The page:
Despite significant increases in the levels of female labour market participation over the past several decades, the percentage of women occupying senior management positions remains stubbornly low. The EU average for female board members is 13.7 per cent (Catalyst, 2014). And also it is observed that women have been in the labour market in most developed and developing countries for more than 20 years, while the estimate of women in senior management, for example, in the UK, remains at 5 per cent (Burke and Nelson, 2002), and in Malaysia (2006) it is at 5.4 per cent.
Although in Sri Lanka female labour force participation rates are also gradually increasing over the past years from 2012, 2013, 2014 and 2015 from 32.9%, 35.4%, and 34.6% up to 35.9% according to the Travel and Tourism, ICRA Lanka and ICRA Managing Consultancy Services, September 2011, P.4, Currently women account for less than 10% of those employed by the tourism sector. Men the majority among hotel managers’ top executives, and higher levels of professional workers whilst women are still concentrated in the lower categories of managerial positions and operations. A study by Zhong, (2006) indicates that women are struggling to reach the top in the hospitality industry, and that women are subordinate to men.
According to 2014 – 2016 SLTDA Annual Statistical Report data the direct employment in the tourism industry, hotels and restaurants category accounts for the highest being recorded 118,258 in year 2016. Further presently, under the hotels and restaurants category 90,444 persons are directly employed. However, the hospitality industry in Sri Lanka, more specifically in the service sector, according to the Sri Lanka Labour Force Survey 2016 data the total employed population in services industry is 46.5, and the female Labour force participation rate is 35.9. These figures emphasis that majority of the service industry employees are male. Moreover, according to Sri Lanka hotel school HR consultant, female enrolment in hotel schools are extremely low. According to SLITHM 2015 enrolment data Colombo recorded the highest female participation accounting for 21% females, and accordingly Kandy 12%, Anuradhapura 6% and Bandarawela recorded the least accounting for 1%. Therefore, this study would be beneficial to recognize the critical success factors for the sustainable development of the Sri Lankan hotel industry.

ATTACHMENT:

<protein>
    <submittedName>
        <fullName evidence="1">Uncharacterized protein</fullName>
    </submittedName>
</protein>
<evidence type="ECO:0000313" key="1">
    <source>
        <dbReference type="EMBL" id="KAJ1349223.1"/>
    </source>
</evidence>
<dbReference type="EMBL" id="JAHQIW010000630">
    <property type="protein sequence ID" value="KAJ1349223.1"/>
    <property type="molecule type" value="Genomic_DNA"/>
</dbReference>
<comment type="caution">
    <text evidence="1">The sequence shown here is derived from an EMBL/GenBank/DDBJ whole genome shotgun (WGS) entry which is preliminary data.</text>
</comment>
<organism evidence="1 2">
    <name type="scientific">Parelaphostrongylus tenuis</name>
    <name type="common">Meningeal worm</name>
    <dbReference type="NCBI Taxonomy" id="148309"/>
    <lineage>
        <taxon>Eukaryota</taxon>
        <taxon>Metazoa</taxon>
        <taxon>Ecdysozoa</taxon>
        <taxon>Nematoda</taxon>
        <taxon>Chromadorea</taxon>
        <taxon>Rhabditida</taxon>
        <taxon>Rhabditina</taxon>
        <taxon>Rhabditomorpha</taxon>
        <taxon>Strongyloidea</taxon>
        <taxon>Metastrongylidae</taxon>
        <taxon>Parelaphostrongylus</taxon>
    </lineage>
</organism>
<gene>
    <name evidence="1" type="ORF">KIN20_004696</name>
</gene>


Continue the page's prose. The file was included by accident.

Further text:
Research suggests that overall a woman’s place in hotels is generally not an enviable one (Mooney, 2009). Women frequently carry out the most undesirable and lowest status work in hospitality (Adib and Guerrier, 2003; Korczynski, 2002). They are horizontally segregated into particular jobs and areas of operation (Ng and Pine, 2003) and, vertically segregated into jobs regarded as low in skills and consequently low in status. (Purcell, 1996, p. 18). Studies show that females gain more promotions to middle management positions in hotels. However, most female managers in the lodging industry worked in positions (e.g., sales, housekeeping) that are less likely to lead to the general manager position, or they have fewer opportunities to be promoted to senior management positions (Garavan, et al., 2006; Nebel, Lee, & Vidakovic, 1995; Parker & Fageson, 1994; Riley, 1990; Woods & Viehland, 2000). Studies also have found that women in the executive hierarchy are more than twice as likely to hold staff positions as the line positions required for advancement to senior level positions (Galinsky, Salmond, Bond, Kropf, Moore, & Harrington, 2003; Catalyst, 2006).